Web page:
This perhaps explains why the commission had only the most superficial and facile understanding of the case against Shaik, which was made plain in a statement made by Judge Seriti during the evidence of Col Johan du Plooy. Col Du Plooy was a member of the investigative team that had originally investigated Shaik and Zuma, and was testifying before the commission on this and other matters. During Du Plooy’s testimony, Seriti commented about the Shaik trial that “my reading and understanding of that trial deals with issues which happened after the contract was signed”. In simple terms, Seriti argued that the facts in the Schabir Shaik case only encompassed developments after the Arms Deal contracts were signed, and, as a result, did not fall under the commission’s Terms of Reference. Amazingly, Seriti made this comment on the 18th of May 2015, three-and-a-half years into the life of the commission.
Judge Seriti could only have formed that impression if he had either failed to read the Squires judgment and Zuma indictments, or, if he did read the judgments, had severely deficient powers of comprehension. Both of these documents make it painfully obvious that the corruption involving Shaik, Zuma and the Arms Deal was based around ensuring that Shaik’s companies got a slice of a major Arms Deal contract, all of which played out prior to the signing of the final contracts. Entire sections of the original statement of facts in the indictments of Shaik and later Zuma are headed “the Arms Deal”. Indeed, this was a major part of the state’s argument that Shaik and Zuma had established a “mutually beneficial symbiosis”.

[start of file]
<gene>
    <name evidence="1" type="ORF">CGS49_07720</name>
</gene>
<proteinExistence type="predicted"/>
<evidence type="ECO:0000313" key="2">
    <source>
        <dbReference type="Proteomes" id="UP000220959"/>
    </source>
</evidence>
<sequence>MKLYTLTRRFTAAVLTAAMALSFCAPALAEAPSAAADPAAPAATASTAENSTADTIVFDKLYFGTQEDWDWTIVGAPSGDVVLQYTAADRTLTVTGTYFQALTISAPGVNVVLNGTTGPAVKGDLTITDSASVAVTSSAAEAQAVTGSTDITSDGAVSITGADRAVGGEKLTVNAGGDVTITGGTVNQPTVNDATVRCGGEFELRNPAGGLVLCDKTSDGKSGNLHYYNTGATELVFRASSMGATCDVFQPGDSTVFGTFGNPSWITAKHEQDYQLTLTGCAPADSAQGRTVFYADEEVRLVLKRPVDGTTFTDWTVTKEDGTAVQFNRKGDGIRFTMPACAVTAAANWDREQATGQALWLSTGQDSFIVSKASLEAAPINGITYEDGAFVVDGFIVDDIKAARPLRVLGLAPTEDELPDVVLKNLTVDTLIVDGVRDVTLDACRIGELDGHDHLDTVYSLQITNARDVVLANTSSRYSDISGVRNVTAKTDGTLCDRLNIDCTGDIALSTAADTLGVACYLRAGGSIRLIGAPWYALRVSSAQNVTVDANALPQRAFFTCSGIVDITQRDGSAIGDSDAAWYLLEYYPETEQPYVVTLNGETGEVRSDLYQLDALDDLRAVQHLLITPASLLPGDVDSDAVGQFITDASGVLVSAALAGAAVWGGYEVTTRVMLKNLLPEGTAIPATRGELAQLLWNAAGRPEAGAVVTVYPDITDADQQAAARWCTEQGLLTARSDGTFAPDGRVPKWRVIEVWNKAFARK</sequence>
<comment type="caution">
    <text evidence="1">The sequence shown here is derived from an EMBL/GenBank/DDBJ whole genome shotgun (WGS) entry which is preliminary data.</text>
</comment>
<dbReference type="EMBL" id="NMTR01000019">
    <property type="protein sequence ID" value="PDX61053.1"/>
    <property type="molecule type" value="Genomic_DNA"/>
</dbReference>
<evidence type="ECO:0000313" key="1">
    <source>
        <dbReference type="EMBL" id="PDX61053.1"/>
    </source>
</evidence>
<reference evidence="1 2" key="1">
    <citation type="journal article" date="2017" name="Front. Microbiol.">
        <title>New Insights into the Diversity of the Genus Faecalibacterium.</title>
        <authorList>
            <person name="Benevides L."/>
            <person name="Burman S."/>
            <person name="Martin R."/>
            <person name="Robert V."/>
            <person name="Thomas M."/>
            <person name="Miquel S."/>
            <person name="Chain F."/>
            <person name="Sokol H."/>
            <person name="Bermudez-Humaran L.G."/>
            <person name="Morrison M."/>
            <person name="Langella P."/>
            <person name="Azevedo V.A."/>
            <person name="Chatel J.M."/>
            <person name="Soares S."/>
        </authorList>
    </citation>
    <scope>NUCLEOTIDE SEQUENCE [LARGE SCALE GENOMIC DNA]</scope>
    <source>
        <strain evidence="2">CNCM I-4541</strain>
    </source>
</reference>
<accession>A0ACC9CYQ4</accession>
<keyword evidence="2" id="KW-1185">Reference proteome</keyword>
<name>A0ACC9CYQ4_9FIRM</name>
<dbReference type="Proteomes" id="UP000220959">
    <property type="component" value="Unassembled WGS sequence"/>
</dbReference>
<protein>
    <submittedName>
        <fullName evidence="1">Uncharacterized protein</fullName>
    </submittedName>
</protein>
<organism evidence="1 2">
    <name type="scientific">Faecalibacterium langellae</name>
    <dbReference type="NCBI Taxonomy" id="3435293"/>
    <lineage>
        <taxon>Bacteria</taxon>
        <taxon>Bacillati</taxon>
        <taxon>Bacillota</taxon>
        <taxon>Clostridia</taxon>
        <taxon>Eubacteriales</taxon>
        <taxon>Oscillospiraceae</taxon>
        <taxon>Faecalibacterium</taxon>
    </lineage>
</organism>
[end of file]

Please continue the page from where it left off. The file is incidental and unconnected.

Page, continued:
If Zuma is not prosecuted, after so many years of court wrangling, it will be a travesty and tragedy. If the NPA declines to prosecute because of the KPMG Report and the Seriti Commission of Inquiry, two travesties born of Zuma’s scandal-strewn presidency and embrace of State Capture, we will have to think of a new descriptor. Travesty would simply not be powerful enough. This would, instead, be almost semi-mythical: an infinite loop of injustice and wrongdoing that begets more injustice and wrongdoing – a snake eating its tail, or, perhaps more accurately, a political elite endlessly feasting on the lies it vomits into the public domain on a daily basis.
And if Abrahams accedes to the application to halt the prosecution, especially if he does so based on the KPMG report and the Seriti Commission, he too will be elevated into the realms of myth, becoming one more capricious, irrational deity in South Africa’s storied, sordid pantheon of parasites. DM
File Photo: President Jacob Zuma convenes the President’s Co-ordinating Council (PCC) meeting at Tuynhuis in Cape Town, 14 November 2017. EPA-EFE/NIC BOTHMA
Winston Churchill gave Charlie Chaplin bricklaying lessons. The activity was a hobby for Churchill.